After the DeSantis administration rejected the AP African American Studies course over racial hatred, indoctrination, and promotion of BLM and queer theory, the College Board initially began working to modify it.
The black nationalist racists quickly came after the College Board. And after sufficient crybullying, it released this sad rant. The language is entirely familiar. There’s the blustering and the lies that are characteristic of woke activists and those who have been intimidated at their struggle sessions. The whole thing is painfully unbecoming of any serious institution, but woke institutions are inherently unserious. They’re characterized by totalitarian antics and the stench of radical fear. They’re aggressive because they’re in a perpetual state of terror and rage.
Understand that and paragraphs that sound like they were shouted at Maoist struggle sessions suddenly make sense.
Our commitment to AP African American Studies is unwavering. This will be the most rigorous, cohesive immersion that high school students have ever had in this discipline. Many more students than ever before will go on to deepen their knowledge in African American Studies programs in college.
Just picture this being shouted by academics wearing red headbands while being prodded by cultural revolution students and it sounds right.
“We deeply regret not immediately denouncing the Florida Department of Education’s slander, magnified by the DeSantis administration’s subsequent comments, that African American Studies “lacks educational value.” Our failure to raise our voice betrayed black scholars everywhere and those who have long toiled to build this remarkable field.”
The letter stated that, “the content of this course is inexplicably contrary to Florida law and significantly lacks educational value.” Not that African-American Studies lacks value, but that the AP course does.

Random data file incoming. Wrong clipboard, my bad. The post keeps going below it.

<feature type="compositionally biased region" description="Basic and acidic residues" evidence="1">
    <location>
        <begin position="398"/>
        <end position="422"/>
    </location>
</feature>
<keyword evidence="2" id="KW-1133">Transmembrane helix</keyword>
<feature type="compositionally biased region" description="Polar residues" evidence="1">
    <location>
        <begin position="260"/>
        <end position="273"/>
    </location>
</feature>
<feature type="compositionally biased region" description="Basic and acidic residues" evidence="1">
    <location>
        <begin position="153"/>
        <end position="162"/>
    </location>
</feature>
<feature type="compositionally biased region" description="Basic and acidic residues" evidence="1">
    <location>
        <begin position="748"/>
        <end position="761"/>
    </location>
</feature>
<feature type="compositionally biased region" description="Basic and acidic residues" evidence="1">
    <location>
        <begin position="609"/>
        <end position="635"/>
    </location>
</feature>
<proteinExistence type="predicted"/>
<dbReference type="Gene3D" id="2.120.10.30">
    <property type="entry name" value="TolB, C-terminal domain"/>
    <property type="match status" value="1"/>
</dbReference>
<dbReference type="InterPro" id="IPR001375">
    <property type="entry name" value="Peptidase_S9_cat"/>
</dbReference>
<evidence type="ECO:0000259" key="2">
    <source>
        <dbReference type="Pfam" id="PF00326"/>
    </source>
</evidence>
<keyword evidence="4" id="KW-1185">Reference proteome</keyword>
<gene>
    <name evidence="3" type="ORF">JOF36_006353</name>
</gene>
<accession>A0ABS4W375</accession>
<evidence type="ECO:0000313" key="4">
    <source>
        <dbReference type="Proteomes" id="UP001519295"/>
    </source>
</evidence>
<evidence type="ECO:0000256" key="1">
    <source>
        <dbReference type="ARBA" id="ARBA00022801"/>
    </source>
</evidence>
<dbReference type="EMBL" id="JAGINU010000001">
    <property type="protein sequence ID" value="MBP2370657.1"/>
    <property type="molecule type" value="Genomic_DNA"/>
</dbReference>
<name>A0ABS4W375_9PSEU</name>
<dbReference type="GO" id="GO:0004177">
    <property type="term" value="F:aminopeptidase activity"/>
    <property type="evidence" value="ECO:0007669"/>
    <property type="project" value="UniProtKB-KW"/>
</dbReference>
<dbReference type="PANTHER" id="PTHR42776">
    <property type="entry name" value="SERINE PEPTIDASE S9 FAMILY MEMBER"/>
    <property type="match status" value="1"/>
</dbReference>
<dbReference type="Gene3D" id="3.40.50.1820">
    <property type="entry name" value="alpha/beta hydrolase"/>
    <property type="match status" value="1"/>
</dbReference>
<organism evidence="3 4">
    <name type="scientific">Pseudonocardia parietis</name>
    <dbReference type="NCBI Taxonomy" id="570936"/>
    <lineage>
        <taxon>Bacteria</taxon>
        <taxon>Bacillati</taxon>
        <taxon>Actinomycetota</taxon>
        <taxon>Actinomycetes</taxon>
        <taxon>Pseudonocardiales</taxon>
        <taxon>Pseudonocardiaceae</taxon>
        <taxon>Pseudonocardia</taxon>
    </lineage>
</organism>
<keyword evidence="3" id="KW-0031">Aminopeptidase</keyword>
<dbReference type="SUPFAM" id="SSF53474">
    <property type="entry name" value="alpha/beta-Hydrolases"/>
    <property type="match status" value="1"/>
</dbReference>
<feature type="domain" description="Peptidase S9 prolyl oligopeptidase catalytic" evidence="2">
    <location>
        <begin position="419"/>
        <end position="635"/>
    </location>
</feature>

The College Board repeats the propagandistic mistake of the media in conflating the two. And when someone does that, no serious person takes anything they have to say after that seriously.
“We should have made clear that the framework is only the outline of the course, still to be populated by the scholarly articles, video lectures, and practice questions that we assemble and make available to all AP teachers in the summer for free and easy assignment to their students.”
I have no idea what the College Board is even talking about here. An outline is exactly what an AP course is. The statement is apologizing for the obvious in response to black nationalist intimidation.
Much of the College Board letter is dedicated to vocally denying that it made any changes in response to Florida’s rejection. So why did it make those changes?
They also claimed that we removed terms like “systemic marginalization” and “intersectionality” at their behest. This is not true. The notion that we needed Florida to enlighten us that these terms are politicized in several states is ridiculous. We took a hard look at these terms because they often are misunderstood, misrepresented, and co-opted as political weapons. Instead we focused throughout the framework on providing concrete examples of these important concepts. Florida is attempting to claim a political victory by taking credit retroactively for changes we ourselves made but that they never suggested to us.
So why were these changes made?
FDOE’s most recent letter continues to deride the field of African American Studies by describing key topics as “historically fictional.” We have asked them what they meant by that accusation, and they have failed to answer. The College Board condemns this uninformed caricature of African American Studies and the harm it does to scholars and students.
If the College Board doesn’t know what it’s referring to, how can they condemn it?
The letter is gibberish. It flails about, pretending to fight Florida, when it’s actually cowering before the woke.